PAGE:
Somewhere in the community at least one big place where a few hundred people can gather, with beer and wine, music, and perhaps a half-dozen activities, so that people are continually cross-crossing from one to another.


Make the traveler’s inn a place where travelers can take rooms for the night, but where—unlike most hotels and motels—the inn draws all its energy from the community of travelers that are there any given evening. The scale is small—30 or 40 guests to an inn; meals are offers communally; there is even a large space ringed round with beds in alcoves.

… any town or city has visitors and travelers passing through, and these visitors will naturally tend to congregate around the centers of activity - Magic of the City (10), Activity Nodes (30), Promenade (31), Night Life (33), Work Community (41). This pattern shows how the hotels which cater to these visitors can most effectively help to sustain the life of these centers.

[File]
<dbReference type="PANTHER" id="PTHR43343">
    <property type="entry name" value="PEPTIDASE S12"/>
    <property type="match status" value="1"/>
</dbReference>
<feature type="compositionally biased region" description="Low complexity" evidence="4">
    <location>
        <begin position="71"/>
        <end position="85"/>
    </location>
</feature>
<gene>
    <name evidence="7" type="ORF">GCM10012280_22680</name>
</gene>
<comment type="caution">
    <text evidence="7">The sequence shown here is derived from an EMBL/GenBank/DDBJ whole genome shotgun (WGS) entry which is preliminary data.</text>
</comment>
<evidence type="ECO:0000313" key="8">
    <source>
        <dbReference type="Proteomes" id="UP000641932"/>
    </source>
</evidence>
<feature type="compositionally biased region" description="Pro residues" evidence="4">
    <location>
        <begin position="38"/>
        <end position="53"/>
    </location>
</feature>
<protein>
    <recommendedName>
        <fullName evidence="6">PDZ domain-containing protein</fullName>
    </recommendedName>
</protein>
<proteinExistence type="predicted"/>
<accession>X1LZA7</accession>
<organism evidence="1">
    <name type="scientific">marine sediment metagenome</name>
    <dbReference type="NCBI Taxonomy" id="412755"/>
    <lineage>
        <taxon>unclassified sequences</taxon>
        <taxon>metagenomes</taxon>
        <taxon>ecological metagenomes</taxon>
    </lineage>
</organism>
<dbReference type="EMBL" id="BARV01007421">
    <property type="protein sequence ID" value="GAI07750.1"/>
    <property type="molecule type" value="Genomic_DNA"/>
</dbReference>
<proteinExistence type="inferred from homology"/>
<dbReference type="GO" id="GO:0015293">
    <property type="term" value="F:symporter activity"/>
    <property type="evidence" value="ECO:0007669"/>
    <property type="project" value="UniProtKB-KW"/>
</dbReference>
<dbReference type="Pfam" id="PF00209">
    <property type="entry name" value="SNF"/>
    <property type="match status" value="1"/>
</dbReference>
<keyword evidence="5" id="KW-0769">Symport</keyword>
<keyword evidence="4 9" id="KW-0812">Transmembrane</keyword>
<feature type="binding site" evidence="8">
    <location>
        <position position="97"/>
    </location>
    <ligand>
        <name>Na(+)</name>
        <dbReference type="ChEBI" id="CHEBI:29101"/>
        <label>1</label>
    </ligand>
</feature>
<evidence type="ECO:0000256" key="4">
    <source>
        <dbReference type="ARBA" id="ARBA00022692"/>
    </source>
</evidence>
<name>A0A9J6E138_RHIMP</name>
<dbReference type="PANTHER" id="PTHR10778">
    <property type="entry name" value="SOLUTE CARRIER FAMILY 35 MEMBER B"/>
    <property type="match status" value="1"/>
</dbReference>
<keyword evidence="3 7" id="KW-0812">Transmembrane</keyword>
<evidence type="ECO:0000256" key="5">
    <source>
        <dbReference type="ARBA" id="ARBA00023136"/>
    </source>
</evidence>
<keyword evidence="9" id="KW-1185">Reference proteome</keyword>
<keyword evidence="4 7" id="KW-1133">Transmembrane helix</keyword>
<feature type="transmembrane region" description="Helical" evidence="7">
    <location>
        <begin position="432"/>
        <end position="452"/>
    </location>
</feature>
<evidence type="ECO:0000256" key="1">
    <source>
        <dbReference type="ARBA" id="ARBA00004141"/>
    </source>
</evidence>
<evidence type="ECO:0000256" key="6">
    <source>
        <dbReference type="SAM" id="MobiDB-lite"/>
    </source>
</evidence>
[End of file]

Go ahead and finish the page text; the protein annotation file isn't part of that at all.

The heart of the conviviality is the central area, where everyone can meet and talk and dance and drink - Common Areas at the Heart (129), Dancing in the Street (63), and Beer Hall (90). Provide the opportunity for communal eating, not a restaurant, but common food around a common table - Communal Eating (147); and, over and above the individual rooms there are at least some areas where people can lie down and sleep in public unafraid - Sleeping in Public (94), Communal Sleeping (186). For the overall shape of the inn, its gardens, parking, and surroundings, begin with Building Complex (95)

Reference for full-text of Pattern: p. 448medium-confidence